We are pleased to announce the group exhibition Necessity at the gallery. The exhibition presents six artists, Duda Bebek (Sweden), Clara Gesang-Gottowt (Sweden), James Morse (US), Daisy Parris (UK), Mohammed Sami (Iraq) and Alejandro Sintura (Colombia). They all belong to a generation of artists born at the end of the 20th century who explore the possibilities of figurative painting.
The six artists have different backgrounds and work in a wide variety of expressions and techniques. The delicate and contemplative are mixed with the violent and self-disclosure. In the meeting between the extremes, the experience of the personal address and the urgency of
the story is reinforced. The artists have a common denominator in the need to express themselves through painting. It is a language that makes it possible to relate to the outside world and be able to process personal narratives. The process of painting creates the conditions for returning to memories, illuminating the present and relating to both the outer and inner landscape.
Painting as a means of expression is a unique opportunity for the artist to communicate with a viewer through time and space. What the artist says in confidence in front of the canvas or panel is encapsulated and meets the viewer on a direct and personal level. The medium has managed to stay relevant throughout history and still contains seemingly endless possibilities for innovation. In our time, where art as well as social interaction is more often experienced online, the physical experience of painting is an increasing necessity.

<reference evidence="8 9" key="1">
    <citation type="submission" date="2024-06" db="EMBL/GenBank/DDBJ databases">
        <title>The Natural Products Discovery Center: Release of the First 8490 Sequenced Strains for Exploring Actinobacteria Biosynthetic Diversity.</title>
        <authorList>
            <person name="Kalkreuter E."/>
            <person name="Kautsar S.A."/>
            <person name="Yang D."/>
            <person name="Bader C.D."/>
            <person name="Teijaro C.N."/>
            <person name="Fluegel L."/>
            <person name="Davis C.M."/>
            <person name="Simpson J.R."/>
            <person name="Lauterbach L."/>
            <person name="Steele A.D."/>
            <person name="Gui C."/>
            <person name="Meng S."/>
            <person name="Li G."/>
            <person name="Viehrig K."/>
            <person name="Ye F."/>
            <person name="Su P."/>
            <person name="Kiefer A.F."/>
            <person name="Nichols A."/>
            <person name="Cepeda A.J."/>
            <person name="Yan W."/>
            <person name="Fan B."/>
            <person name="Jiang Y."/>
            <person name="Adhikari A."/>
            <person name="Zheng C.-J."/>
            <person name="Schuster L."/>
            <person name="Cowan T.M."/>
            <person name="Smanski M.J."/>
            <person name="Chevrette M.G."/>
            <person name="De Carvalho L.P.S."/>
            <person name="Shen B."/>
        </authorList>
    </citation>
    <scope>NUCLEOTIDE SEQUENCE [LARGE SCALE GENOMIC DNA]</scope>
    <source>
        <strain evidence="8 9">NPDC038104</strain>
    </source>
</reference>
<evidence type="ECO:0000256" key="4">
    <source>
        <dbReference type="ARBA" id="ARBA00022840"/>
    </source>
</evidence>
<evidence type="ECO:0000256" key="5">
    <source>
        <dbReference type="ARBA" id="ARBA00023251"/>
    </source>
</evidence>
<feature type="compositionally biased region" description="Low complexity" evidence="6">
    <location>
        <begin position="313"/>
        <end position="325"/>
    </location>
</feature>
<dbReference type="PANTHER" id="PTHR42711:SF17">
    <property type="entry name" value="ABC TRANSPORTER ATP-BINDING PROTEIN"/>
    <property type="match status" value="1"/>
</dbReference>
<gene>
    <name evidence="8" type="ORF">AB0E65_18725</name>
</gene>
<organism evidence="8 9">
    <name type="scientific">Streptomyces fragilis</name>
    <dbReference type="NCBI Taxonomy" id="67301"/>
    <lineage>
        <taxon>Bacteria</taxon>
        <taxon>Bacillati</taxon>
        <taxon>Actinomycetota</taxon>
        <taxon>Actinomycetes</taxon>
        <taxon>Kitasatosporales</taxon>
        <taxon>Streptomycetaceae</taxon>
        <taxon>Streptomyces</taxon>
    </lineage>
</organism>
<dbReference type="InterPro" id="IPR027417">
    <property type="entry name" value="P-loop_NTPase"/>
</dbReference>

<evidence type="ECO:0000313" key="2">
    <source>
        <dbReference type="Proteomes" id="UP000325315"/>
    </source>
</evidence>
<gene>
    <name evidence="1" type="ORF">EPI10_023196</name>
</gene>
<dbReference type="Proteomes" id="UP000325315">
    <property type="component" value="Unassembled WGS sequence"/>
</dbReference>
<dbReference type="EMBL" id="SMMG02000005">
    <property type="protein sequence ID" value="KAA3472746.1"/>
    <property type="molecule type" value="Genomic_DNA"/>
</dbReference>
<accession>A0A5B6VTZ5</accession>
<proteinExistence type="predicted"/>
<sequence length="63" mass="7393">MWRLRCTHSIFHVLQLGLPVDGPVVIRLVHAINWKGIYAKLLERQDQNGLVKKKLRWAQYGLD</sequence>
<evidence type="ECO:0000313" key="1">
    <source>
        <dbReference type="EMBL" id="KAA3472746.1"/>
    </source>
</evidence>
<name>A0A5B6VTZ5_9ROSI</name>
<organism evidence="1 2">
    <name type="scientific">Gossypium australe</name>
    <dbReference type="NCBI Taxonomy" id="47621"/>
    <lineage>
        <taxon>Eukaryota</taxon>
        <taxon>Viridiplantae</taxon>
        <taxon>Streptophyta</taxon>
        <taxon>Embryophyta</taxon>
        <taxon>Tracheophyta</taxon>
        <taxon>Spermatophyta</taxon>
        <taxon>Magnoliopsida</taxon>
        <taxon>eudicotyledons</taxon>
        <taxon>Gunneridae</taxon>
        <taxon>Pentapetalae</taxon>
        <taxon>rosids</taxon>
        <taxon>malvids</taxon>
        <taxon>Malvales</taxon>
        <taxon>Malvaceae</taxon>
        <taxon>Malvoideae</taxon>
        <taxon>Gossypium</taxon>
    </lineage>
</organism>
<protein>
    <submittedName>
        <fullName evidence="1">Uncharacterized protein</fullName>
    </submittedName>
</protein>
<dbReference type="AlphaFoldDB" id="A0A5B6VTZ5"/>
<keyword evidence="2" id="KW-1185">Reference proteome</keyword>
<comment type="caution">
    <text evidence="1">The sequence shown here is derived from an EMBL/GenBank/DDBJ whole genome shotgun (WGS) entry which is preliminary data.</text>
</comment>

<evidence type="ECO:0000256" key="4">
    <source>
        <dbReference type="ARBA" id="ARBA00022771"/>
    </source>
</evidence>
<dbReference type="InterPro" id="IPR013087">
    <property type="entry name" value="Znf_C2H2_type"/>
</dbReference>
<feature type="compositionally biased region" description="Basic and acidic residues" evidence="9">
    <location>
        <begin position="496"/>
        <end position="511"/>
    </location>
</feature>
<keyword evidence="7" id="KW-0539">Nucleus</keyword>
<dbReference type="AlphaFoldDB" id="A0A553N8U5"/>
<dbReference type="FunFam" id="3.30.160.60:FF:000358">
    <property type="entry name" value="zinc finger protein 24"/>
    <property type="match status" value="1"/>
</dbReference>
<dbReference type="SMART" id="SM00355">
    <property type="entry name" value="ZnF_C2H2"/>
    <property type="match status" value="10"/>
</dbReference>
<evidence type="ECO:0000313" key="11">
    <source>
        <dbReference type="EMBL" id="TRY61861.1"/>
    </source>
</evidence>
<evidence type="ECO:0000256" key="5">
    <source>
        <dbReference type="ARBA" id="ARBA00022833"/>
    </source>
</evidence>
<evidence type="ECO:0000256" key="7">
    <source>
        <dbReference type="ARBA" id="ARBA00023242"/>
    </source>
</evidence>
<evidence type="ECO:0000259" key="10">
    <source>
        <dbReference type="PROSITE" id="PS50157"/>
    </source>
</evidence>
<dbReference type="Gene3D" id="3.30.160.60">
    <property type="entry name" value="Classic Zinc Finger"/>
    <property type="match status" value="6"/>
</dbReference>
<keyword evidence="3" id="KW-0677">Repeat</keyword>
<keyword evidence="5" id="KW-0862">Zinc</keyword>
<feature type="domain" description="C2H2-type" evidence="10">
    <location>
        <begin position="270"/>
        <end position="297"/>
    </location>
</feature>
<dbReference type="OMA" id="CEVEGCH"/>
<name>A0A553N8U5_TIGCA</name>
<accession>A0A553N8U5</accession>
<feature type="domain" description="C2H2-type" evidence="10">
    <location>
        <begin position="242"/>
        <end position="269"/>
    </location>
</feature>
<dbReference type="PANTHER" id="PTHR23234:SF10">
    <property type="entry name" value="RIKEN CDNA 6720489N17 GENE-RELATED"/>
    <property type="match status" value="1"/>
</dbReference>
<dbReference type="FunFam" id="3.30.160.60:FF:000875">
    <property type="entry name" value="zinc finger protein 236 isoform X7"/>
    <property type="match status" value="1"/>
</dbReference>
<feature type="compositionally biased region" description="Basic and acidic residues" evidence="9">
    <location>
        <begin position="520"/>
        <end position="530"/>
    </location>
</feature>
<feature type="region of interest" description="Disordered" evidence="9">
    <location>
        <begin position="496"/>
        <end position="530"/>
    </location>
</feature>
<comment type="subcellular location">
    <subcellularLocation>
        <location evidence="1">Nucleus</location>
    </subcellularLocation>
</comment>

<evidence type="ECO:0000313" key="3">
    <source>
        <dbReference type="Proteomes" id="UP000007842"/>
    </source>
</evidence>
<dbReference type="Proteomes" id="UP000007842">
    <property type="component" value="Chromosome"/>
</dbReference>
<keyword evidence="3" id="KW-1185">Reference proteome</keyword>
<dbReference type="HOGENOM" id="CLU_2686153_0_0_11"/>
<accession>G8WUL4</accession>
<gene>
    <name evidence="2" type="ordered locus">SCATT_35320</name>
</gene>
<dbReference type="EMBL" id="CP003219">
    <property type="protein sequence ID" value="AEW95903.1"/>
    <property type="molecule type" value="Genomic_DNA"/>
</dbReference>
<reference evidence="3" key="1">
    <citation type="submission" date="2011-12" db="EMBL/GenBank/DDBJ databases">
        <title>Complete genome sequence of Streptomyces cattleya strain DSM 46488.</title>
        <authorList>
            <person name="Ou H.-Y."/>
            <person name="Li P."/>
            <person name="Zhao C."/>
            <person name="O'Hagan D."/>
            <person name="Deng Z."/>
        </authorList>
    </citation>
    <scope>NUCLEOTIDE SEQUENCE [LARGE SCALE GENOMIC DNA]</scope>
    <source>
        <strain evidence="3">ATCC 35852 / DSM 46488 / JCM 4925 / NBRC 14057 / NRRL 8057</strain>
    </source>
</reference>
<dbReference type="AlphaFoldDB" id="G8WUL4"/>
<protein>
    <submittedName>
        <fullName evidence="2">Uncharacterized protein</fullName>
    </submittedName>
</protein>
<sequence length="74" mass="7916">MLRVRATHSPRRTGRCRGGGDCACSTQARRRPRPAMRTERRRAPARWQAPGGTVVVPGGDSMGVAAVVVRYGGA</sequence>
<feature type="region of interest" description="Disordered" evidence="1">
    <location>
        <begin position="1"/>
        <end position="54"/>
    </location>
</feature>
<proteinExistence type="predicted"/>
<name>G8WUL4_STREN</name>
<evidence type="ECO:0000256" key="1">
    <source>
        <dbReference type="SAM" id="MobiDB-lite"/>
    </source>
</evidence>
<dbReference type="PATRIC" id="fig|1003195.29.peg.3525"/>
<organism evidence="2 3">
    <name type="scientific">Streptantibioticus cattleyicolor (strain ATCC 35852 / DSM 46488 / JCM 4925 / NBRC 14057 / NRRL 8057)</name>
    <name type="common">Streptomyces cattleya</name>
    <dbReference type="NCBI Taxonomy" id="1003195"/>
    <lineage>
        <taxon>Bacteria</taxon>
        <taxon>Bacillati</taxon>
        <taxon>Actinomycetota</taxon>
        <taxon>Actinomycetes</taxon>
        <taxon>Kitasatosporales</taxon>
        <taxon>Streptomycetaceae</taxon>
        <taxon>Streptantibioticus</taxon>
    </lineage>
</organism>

Clara Gesang-Gottowt (Sweden, b. 1985) lives and works in Lund. Gesang-Gottowt's paintings contain an intense and concentrated silence, where memories, bodily experiences and psychological moods are stored on the surface of the canvas. She uses prosaic and timeless motifs as a starting point in a nearly abstract painting. Her intuitive painting process is not only a way to remember the past, but also a way to understand and react to the present. The finished works depict, like the memory, a state of appearance or disappearance.
I like how the paintings change in daylight and how different parts and colors appear every time you look at them. I strive for an imagery that is inconstant and invites the gaze to wander around the canvas. It gives the paintings a layer of history and you can espy the process.